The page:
Also I too have been mystified by the account of Aquinas last days. He reportedly told a friend “I adjure you by the living almighty God, and by the faith you have in our order, and by charity that you strictly promise me you will never reveal in my lifetime what I tell you. Everything that I have written seems like straw to me compared to those things that I have seen and have been revealed to me.”
This is a mystery to me.

With respect to the final quote from St. Thomas - that was made after he had had a revelation during mass in which God showed him some eternal truths. Of course he was wrong about the Immaculate Conception because Pius IX infallibly declared the dogma in the nineteenth century.
But there seems to be some misapprehension that I was suggesting that St. Thomas approved of abortion. There is no such indication in his writings. The Church and its saints have, from the beginning to the present day, condemned abortion.
The philosophical debate, which modern medical science has solved for us, was when the fetus became a body that could support a soul. The quote from James goes along with the comment I made about the soul as the form of the body. They simply didn’t know when that happened. God is free and can ensoul us when He pleases. The Church insists that we treat the fetus as ensouled at conception, but, so far as I know, it has never formally declared when that is. It seems to me - and this is purely my human reasoning - that too certain an assertion, without the Church’s proclamation, that the immortal soul is instantly there at conception risks the heresy condemned in the early Church that the soul is the product of sexual intercourse. Here are 2 propositions from St. Thomas that Rome, during the reign of St. Pius X, approved:
“Among the living bodies, the substantial form, called the soul, demands organic disposition, or heterogeneous parts, in order for there to be independently in the same subject a moving part and a part moved.”
“…the human soul subsists by itself. When it can be infused into a subject adequately disposed, it is created by God, and by its nature is incorruptible and immortal.”
Obedience to a certain conscience, whatever that conscience declares, is a firm proposition of Church morality. It is in the act of conscience that we are free agents responsible to God. If the conscience is mistaken because someone has not bothered to seek the truth, but, like Adam and Eve, decides the truth according to his or her own desires, then, of course, that person will have to answer to God. It is, after all, my act of conscience that leads me to look to the Church for the truth. Here is a quote from Sirach: “God in the beginning created human beings and made them subject to their own free choice.” (15:11 - New Amer. Bible - rev. ed.)
The interpretation of the quote from Psalm 51 is not certain. The Psalmist COULD have meant (and I’m not saying he did) that his mother had sinned when conceiving him. The only text the Church has declared as referring to Original Sin is Romans 5:12. That was at the Council of Trent.
I have to disagree about 2 things: ccc1800 does not contradict 1776, and Biden and Pelosi, unfortunately, are not idiots.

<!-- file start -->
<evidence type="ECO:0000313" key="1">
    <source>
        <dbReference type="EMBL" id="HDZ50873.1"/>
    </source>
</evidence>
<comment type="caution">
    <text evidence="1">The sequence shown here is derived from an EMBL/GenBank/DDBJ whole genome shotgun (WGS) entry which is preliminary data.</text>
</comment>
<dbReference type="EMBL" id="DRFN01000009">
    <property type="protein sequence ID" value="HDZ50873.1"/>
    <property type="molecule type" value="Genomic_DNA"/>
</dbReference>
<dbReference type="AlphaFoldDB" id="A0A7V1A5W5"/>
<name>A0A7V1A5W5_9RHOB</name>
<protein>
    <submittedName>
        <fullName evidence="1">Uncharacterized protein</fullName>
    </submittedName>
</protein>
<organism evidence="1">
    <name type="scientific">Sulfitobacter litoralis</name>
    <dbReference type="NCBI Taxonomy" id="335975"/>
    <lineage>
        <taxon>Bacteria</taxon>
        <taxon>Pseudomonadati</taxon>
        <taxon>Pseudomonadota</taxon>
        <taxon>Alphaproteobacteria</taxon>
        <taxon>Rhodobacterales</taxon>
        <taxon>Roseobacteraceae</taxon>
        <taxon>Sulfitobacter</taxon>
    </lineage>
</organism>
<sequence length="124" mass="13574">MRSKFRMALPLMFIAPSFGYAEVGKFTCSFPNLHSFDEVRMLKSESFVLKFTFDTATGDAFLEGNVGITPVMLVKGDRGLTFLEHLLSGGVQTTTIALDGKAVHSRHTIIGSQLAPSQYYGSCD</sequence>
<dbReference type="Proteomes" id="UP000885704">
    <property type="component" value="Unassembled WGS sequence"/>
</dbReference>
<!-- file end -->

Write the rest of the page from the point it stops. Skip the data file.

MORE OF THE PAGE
One other point: Obeying your conscience implies a command of conscience. Some use the expression when all they mean is, “I don’t see anything wrong with that.” Such people, it seems to me, fit into the following observation by Charles Dickens:
“Conscience is an elastic and very flexible article, which will bear a
deal of stretching and adapt itself to a great variety of circumstances.
some people by prudent management and leaving it off piece by piece
even contrive, in time, to dispense with it altogether.” (The Old
Curiosity Shop, Chapt. 6)
I hope that in the rush to deal with several issues, I have been coherent.

I know it was not formally defined until recent times. My point is that so much of the Western Church looks to Aquinas (and philosophy) as an authority. It seems problematic to me though that his approach to philosophy lead him to be on the wrong side of Dogma. If he was wrong about something so fundamental to the Faith that it would later be Dogmatically defined, then what else could he have been wrong about? Maybe it’s my Protestant upbringing, but I’ve always been suspicious of philosophy.

@ jmj

Aquinas having a revelation at Mass is “private revelation” which I do not believe.

My point about Aquinas is that such a so-called “brilliant” theologian should call unborn babies vegetables and animals is a black mark on his record. This black mark has nothing to do with his lack of medical knowledge rather it stems from following Aristotle and ignoring 11 Saints prior to him.

This is the definition of ensoulment/person according to the Pope…

”The soul is not a person, but the soul, joined to the body, is a person.” Pope Pius XII, Munificentissimus Deus, 32.

Obedience to a certain conscience has never been and will never be Catholic teaching because of 3 major, huge insurmountable exceptions to it:

  • Conscience is binding only when coming to God.
  • A person should never follow a “seared” (1 Tim 4:2) conscience.
  • Conscience can never be followed into intrinsic evil, AKA murder/abortion

Therefore CCC 1800 ‘A human being must always obey the certain judgment of his conscience.” Is horribly wrong and is another black mark on Aquinas.

CCC 1800 contradicts any other entry that may be true.

Additional edit: CCC1800 is not Catholic teaching because it is not in any Encyclical, nor any Magisterium document nor Sacred Tradition. You will notice that it has no footnotes, no references, no verification and no documentation because there isn’t any.

I confirm that the direct and voluntary killing of an innocent human being is always gravely immoral. EV 57
No circumstance, no purpose, no law whatsoever can ever make licit an act which is intrinsically illicit, since it is contrary to the Law of God which is written in every human heart, knowable by reason itself, and proclaimed by the Church. EV 62
The commandment “You shall not kill”, even in its more positive aspects of respecting, loving and promoting human life, is binding on every individual human being. EV 77

“When conscience, this bright lamp of the soul (cf. Mt 6:22-23), calls “evil good and good evil” (Is 5:20), it is already on the path to the most alarming corruption and the darkest moral blindness”. EV #24 (conscience can be corrupt and in the darkest moral blindness therefore is not to be obeyed)